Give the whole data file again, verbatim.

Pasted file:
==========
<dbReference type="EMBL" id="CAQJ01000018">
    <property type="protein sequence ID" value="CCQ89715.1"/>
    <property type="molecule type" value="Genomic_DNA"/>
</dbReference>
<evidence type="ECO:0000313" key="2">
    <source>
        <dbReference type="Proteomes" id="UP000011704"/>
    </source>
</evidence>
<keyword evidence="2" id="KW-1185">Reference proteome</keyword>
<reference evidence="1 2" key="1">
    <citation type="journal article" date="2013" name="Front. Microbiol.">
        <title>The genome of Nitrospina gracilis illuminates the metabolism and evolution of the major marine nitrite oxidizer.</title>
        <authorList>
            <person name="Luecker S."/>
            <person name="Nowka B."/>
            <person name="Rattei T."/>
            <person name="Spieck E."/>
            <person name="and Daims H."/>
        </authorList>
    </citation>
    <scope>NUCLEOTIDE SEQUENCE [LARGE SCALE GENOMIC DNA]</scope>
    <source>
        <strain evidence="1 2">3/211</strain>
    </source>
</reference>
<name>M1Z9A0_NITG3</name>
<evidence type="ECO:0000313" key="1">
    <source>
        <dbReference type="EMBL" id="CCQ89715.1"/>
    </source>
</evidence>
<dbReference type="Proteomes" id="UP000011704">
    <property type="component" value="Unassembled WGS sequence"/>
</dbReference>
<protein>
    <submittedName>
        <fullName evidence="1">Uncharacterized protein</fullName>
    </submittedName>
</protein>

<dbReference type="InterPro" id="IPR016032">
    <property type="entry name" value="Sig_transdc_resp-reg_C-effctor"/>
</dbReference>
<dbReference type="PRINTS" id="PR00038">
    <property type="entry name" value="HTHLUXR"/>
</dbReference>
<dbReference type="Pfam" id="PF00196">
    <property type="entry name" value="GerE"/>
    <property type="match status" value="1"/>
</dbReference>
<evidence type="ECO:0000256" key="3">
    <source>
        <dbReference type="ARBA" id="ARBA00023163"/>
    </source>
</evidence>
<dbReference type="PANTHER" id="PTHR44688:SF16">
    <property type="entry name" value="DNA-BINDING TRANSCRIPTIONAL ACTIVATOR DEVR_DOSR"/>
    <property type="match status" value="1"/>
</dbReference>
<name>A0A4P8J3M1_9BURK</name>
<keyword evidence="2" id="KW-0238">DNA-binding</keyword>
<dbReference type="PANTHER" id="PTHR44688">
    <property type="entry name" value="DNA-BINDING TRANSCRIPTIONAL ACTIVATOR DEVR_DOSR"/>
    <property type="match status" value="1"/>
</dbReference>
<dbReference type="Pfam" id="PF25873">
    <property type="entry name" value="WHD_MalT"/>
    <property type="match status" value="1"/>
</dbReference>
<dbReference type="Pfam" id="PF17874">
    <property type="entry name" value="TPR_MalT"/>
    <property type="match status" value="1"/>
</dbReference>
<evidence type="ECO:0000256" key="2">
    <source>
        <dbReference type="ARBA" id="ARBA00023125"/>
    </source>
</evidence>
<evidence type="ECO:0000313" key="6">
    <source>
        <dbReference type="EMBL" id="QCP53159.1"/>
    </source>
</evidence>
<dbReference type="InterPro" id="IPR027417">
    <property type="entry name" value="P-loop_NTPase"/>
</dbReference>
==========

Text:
<dbReference type="EMBL" id="CAQJ01000018">
    <property type="protein sequence ID" value="CCQ89715.1"/>
    <property type="molecule type" value="Genomic_DNA"/>
</dbReference>
<evidence type="ECO:0000313" key="2">
    <source>
        <dbReference type="Proteomes" id="UP000011704"/>
    </source>
</evidence>
<keyword evidence="2" id="KW-1185">Reference proteome</keyword>
<reference evidence="1 2" key="1">
    <citation type="journal article" date="2013" name="Front. Microbiol.">
        <title>The genome of Nitrospina gracilis illuminates the metabolism and evolution of the major marine nitrite oxidizer.</title>
        <authorList>
            <person name="Luecker S."/>
            <person name="Nowka B."/>
            <person name="Rattei T."/>
            <person name="Spieck E."/>
            <person name="and Daims H."/>
        </authorList>
    </citation>
    <scope>NUCLEOTIDE SEQUENCE [LARGE SCALE GENOMIC DNA]</scope>
    <source>
        <strain evidence="1 2">3/211</strain>
    </source>
</reference>
<name>M1Z9A0_NITG3</name>
<evidence type="ECO:0000313" key="1">
    <source>
        <dbReference type="EMBL" id="CCQ89715.1"/>
    </source>
</evidence>
<dbReference type="Proteomes" id="UP000011704">
    <property type="component" value="Unassembled WGS sequence"/>
</dbReference>
<protein>
    <submittedName>
        <fullName evidence="1">Uncharacterized protein</fullName>
    </submittedName>
</protein>

<dbReference type="InterPro" id="IPR016032">
    <property type="entry name" value="Sig_transdc_resp-reg_C-effctor"/>
</dbReference>
<dbReference type="PRINTS" id="PR00038">
    <property type="entry name" value="HTHLUXR"/>
</dbReference>
<dbReference type="Pfam" id="PF00196">
    <property type="entry name" value="GerE"/>
    <property type="match status" value="1"/>
</dbReference>
<evidence type="ECO:0000256" key="3">
    <source>
        <dbReference type="ARBA" id="ARBA00023163"/>
    </source>
</evidence>
<dbReference type="PANTHER" id="PTHR44688:SF16">
    <property type="entry name" value="DNA-BINDING TRANSCRIPTIONAL ACTIVATOR DEVR_DOSR"/>
    <property type="match status" value="1"/>
</dbReference>
<name>A0A4P8J3M1_9BURK</name>
<keyword evidence="2" id="KW-0238">DNA-binding</keyword>
<dbReference type="PANTHER" id="PTHR44688">
    <property type="entry name" value="DNA-BINDING TRANSCRIPTIONAL ACTIVATOR DEVR_DOSR"/>
    <property type="match status" value="1"/>
</dbReference>
<dbReference type="Pfam" id="PF25873">
    <property type="entry name" value="WHD_MalT"/>
    <property type="match status" value="1"/>
</dbReference>
<dbReference type="Pfam" id="PF17874">
    <property type="entry name" value="TPR_MalT"/>
    <property type="match status" value="1"/>
</dbReference>
<evidence type="ECO:0000256" key="2">
    <source>
        <dbReference type="ARBA" id="ARBA00023125"/>
    </source>
</evidence>
<evidence type="ECO:0000313" key="6">
    <source>
        <dbReference type="EMBL" id="QCP53159.1"/>
    </source>
</evidence>
<dbReference type="InterPro" id="IPR027417">
    <property type="entry name" value="P-loop_NTPase"/>
</dbReference>